While some say that such testing was emphasised as being part of the course beforehand, one student told us that they were in fact unaware of quite the extent of the experimentation they would be made to carry out until they had already accepted their offer. For context, medicine students have to sign a form before they study that gives their consent for them to carry out experimentation upon animals. If they do not, then they are not able to study at the university. However at least one source who spoke to Versa alleged that many students they knew consequently felt under pressure to sign this form. They said that “a lot of people are uncomfortable with having to agree to it, but they sign it because they want to go to Oxford”. There is no opt out mechanism, a move which several sources thought would be both possible and better than the current system.

Independently of each other, students also alleged that this sentiment was widespread amongst second years. Though all agreed that some testing was necessary, one said that it was felt that “they could definitely do less”. Another echoed this, and also said that the majority of other medical schools do not carry out this level of experimentation upon animals and are able to produce very good medical students as well. This is coming off of the back of reports in previous years that Oxford carries out the highest level of animal testing of any university in the country.

VERSA | Crisis Aboard HMS Union

It is often remarked that a week is a long time in politics – but then there are weeks which really drive this home to you…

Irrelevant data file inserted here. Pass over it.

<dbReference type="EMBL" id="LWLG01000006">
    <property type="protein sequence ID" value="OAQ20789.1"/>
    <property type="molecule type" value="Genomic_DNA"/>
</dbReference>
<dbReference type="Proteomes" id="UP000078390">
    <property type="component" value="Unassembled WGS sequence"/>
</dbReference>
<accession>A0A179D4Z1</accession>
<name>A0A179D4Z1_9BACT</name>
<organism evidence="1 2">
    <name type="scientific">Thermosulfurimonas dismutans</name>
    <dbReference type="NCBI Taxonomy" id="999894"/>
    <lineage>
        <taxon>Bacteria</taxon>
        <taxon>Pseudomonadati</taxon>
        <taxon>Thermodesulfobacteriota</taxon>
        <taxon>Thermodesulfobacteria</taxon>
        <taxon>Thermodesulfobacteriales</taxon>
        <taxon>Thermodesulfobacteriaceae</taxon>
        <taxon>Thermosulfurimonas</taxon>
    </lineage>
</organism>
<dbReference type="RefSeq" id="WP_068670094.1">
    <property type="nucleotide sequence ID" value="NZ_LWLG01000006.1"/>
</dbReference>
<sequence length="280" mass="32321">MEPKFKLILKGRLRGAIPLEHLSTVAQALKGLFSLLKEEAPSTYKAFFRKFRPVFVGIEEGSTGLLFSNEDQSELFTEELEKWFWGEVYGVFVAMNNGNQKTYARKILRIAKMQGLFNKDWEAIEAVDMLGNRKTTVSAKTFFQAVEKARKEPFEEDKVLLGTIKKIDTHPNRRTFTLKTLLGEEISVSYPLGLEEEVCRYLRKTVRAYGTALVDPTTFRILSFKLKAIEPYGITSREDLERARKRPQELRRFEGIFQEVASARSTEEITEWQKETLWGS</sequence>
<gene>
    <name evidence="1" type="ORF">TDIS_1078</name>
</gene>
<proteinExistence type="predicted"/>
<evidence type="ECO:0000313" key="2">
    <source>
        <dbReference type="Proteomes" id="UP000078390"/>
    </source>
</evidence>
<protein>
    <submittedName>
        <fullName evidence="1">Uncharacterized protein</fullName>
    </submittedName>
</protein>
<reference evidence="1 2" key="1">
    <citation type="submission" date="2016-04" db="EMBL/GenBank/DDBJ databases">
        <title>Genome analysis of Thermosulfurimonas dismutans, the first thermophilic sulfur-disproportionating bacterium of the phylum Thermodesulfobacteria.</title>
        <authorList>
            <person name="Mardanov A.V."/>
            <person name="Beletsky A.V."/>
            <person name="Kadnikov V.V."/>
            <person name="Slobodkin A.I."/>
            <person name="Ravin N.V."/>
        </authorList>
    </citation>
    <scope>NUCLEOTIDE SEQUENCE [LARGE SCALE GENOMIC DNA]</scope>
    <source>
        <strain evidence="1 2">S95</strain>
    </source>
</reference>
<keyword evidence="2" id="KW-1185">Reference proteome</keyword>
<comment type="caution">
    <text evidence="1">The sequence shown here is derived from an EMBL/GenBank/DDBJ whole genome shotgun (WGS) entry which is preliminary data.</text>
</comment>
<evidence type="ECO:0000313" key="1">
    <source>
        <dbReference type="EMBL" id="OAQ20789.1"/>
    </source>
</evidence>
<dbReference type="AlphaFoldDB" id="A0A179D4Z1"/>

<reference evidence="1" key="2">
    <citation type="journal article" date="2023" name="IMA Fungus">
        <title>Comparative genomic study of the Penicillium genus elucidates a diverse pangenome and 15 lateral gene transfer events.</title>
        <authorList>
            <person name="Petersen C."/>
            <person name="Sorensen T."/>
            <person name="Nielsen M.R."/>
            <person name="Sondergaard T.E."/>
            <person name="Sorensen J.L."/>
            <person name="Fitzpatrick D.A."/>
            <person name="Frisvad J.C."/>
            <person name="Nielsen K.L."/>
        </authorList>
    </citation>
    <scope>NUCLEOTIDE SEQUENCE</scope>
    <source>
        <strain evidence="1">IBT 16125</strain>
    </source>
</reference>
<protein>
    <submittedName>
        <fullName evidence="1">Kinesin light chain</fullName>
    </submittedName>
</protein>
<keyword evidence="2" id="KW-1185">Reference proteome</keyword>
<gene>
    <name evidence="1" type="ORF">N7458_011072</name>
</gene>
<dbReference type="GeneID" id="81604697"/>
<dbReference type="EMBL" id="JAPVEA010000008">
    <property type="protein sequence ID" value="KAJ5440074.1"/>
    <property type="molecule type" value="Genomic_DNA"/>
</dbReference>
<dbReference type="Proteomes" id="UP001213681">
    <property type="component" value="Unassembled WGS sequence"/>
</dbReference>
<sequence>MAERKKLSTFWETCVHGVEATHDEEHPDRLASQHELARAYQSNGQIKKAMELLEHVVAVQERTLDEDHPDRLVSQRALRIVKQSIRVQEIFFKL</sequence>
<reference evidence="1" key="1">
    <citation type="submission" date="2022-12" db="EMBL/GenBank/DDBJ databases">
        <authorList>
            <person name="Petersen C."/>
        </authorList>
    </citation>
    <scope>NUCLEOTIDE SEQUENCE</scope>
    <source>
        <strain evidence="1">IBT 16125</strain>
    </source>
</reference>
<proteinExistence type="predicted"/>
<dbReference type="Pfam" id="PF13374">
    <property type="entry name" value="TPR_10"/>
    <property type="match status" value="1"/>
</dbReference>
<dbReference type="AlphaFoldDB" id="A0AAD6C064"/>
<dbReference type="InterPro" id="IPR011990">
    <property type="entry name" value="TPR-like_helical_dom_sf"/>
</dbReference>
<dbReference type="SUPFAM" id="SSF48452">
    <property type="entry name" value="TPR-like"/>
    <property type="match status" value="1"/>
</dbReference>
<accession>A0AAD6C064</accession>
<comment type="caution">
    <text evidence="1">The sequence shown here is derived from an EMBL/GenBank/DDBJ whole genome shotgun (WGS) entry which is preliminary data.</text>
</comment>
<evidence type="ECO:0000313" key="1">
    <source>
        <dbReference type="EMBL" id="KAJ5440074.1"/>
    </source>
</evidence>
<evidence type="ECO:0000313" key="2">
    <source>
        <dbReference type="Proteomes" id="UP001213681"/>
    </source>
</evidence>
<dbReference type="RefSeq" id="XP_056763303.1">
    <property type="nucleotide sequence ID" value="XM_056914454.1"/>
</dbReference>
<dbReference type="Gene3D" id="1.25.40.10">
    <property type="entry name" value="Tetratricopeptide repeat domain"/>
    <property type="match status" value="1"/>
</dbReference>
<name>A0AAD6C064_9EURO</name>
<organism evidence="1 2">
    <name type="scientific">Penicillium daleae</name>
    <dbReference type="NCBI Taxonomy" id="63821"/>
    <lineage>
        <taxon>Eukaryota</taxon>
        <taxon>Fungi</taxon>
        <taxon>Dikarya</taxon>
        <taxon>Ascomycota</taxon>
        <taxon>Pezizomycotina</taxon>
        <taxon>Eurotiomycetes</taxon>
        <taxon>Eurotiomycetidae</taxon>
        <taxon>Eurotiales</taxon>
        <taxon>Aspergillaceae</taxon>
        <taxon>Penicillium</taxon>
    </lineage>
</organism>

Nothing highlights this fact more lucidly than the farcical goings on in Union politics of late. It is difficult to see how Gladstone would have envisaged the sheer extent of ineptitude and petulance that has seized this institution. For those of you who are not aware, in the last week we have had the resignation of the Treasurer-Elect in order to avoid the humiliation of being impeached for dereliction of duty. What followed was a faction-ridden mess which ended in Will Barnes, the ex-Returning Officer elected by Standing Committee, to succeed his close school friend Michael Li as Treasurer. One would think this would be the end – if only.

The Librarian-Elect, then, in a move which can only be described as a Heathesque sulk, resigned her position and decided to go to the press, citing movements of a shady cabal which were trying to take power unfairly. This is a deliciously ironic sentiment from the ex-Secretary given that the election which delivered her the role was about as clean as Hilary Clinton’s email account. Significantly, however, comment about the Union made by Standing Committee has to be passed through the hands of the dear leader, Mr Noah Lachs. Either the President allowed his own Society to be brought into disrepute, or someone else is going to face a binning.

Oh, did I mention the drop out of a presidential candidate, the resulting collapse of a slate, and the resurrection of that slate by everyone’s favourite American? One would be forgiven for thinking that some of these hacks are not very nice. Surely not?

Oxford shocks with latest appointments VERSA

Recent appointments suggest the University is looking to diversify the Oxford establishment, bringing our great ballast of social monolith at least into the 20th century.

Worcester College has chosen to grant Sir Ian McKellen a Distinguished Visiting Fellowship. The idolised actor, adored for his portrayal of Tolkien’s Gandalf was offered the position for three years, in which he will visit college at least six times. In these visits he is expected to put on masterclasses and  ‘in conversation’ events with students. McKellen’s connection with Worcester College first arose from his joint interest in Shakespeare with the Provost, Sir Jonathan Bate. The pair are hoping to launch an app, which aims to make the Bard’s works more accessible to young people.